Chief Agueybana, a leader of the Taino people, greets Spanish conquistador Juan Ponce de Leon in 1508. The Taino were native to the island now occupied by the American territory of Puerto Rico. Agueybana helped to establish friendly diplomatic relations with the Spanish visitors, even accompanying de Leon on explorations throughout the islands of Boriken (Puerto Rico) and Hispaniola.

Painting by Agustin Anavitate, National Geographic
  • On April 8, 1513, Spanish explorer Juan Ponce de León is thought to have become the first European to arrive in the area now known as Florida. Ponce de León was on an expedition to the Caribbean when he arrived in what he called Florida (“feast of flowers”) and claimed the land for Spain. According to a popular legend, Ponce de León discovered Florida while searching for the fountain of youth.
     
    Ponce de León did not find a fountain of youth, but he did initiate Spanish colonial activities in what is now the United States. By 1565, Spain had established Florida as a permanent colony, one of the first within the present limits of the U.S. In 1819, the U.S. purchased Florida from the Spanish through the Florida Purchase Treaty. Today, the culture, landscape, and language of the region still reflect Spanish influence.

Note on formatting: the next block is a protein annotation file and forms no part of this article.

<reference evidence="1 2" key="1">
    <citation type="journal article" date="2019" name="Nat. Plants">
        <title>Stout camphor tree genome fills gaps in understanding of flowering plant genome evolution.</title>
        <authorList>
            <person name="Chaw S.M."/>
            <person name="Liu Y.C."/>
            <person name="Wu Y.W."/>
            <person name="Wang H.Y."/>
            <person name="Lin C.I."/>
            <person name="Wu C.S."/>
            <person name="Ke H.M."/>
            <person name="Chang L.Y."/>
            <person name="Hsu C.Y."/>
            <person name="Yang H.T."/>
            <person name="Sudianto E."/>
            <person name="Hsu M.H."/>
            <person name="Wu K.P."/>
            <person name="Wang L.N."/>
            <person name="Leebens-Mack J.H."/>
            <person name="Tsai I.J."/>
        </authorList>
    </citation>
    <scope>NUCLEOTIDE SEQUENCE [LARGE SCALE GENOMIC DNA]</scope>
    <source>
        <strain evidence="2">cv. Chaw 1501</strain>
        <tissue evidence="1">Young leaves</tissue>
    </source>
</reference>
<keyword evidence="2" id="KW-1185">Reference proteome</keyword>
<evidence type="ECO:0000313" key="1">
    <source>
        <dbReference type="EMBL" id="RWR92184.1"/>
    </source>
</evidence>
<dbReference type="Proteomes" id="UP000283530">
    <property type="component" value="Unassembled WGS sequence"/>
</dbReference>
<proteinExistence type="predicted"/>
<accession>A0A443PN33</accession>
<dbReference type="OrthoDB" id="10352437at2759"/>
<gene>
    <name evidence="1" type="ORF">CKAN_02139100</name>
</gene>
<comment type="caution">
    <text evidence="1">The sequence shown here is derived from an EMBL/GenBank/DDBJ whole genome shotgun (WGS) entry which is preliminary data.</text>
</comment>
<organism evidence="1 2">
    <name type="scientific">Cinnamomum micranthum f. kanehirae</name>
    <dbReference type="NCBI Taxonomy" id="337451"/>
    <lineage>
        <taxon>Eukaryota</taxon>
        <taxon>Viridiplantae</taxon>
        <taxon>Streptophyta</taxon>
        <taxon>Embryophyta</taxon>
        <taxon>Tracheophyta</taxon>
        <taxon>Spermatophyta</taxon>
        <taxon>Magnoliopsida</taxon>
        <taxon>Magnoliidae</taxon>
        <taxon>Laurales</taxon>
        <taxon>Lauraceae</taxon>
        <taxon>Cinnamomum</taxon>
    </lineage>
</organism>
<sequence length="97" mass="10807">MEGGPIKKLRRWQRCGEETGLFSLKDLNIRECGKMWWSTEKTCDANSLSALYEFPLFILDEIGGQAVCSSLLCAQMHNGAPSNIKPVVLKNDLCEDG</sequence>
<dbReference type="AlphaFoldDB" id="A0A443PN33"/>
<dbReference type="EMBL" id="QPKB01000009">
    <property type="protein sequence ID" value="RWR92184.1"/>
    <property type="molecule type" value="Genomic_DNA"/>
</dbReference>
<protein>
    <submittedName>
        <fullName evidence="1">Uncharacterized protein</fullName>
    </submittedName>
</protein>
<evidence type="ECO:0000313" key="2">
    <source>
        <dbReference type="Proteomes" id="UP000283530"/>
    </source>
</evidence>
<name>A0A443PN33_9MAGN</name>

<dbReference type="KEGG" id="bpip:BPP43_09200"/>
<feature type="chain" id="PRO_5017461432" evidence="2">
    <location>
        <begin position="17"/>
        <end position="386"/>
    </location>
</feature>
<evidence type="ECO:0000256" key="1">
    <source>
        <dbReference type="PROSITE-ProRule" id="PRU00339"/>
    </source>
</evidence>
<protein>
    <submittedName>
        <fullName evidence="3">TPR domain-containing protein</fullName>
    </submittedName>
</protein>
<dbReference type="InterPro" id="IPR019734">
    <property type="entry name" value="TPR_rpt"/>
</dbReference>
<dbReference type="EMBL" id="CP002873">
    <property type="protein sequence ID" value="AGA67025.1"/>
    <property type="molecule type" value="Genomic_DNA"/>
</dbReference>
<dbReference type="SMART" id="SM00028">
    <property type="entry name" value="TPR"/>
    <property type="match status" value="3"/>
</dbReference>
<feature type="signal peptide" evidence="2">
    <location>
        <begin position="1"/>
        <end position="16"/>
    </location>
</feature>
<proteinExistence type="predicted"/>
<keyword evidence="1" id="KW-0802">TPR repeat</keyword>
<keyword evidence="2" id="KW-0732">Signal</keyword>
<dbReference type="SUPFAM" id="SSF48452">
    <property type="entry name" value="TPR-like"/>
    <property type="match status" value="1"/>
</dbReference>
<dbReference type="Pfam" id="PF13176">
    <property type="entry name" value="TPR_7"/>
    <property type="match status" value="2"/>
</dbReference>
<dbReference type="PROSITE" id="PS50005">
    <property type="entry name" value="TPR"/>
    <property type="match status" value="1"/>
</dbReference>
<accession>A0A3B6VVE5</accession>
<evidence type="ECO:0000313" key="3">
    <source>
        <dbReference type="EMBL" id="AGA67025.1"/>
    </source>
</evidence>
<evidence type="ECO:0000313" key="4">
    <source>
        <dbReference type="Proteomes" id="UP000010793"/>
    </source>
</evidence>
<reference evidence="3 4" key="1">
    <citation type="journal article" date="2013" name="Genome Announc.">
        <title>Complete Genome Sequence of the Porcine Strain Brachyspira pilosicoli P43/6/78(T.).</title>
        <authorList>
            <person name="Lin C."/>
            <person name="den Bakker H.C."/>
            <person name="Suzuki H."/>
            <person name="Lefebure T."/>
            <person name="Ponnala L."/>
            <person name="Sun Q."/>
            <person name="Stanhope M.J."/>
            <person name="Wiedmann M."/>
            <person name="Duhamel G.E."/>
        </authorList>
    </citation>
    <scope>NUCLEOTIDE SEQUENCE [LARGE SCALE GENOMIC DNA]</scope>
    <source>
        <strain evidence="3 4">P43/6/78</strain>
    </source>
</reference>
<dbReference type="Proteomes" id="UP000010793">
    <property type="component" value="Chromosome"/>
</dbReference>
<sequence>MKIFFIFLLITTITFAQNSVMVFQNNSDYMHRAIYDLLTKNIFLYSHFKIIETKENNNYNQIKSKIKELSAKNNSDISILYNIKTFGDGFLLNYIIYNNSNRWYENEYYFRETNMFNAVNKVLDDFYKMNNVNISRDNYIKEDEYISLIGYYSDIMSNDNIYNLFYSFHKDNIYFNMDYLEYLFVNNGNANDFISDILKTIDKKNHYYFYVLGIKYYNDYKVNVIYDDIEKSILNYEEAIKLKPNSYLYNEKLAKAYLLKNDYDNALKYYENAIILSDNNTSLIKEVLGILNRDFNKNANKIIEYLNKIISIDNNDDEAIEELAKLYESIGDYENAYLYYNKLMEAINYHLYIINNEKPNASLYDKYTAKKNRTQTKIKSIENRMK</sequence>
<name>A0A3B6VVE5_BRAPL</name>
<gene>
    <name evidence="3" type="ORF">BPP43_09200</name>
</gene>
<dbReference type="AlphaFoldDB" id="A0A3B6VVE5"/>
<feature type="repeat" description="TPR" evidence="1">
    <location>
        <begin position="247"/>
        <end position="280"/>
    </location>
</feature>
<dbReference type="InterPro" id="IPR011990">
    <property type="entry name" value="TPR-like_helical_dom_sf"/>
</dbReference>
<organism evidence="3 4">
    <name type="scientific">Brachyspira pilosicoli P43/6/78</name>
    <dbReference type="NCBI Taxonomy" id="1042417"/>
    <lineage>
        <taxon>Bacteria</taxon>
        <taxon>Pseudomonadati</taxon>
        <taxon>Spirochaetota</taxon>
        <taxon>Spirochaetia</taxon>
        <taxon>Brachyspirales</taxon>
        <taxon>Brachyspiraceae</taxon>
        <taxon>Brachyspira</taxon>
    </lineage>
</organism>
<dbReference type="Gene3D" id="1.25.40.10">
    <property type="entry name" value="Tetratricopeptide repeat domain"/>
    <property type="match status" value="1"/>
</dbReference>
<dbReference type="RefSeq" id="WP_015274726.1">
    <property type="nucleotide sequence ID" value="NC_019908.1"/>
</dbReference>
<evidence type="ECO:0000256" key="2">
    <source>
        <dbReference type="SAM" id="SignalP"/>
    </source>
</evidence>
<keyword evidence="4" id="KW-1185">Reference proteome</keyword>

• Term Part of Speech Definition Encyclopedic Entry
    colony Noun

    people and land separated by distance or culture from the government that controls them.

    culture Noun

    learned behavior of people, including their languages, belief systems, social structures, institutions, and material goods.

    establish Verb

    to form or officially organize.

    expedition Noun

    journey with a specific purpose, such as exploration.

    explorer Noun

    person who studies unknown areas.

    initiate Verb

    to begin.

    Juan Ponce de Leon Noun

    (1460-1521) Spanish explorer of the Americas.

    landscape Noun

    the geographic features of a region.

    Encyclopedic Entry: landscape
    legend Noun

    explanation of symbols and abbreviations used on a map, also known as a key.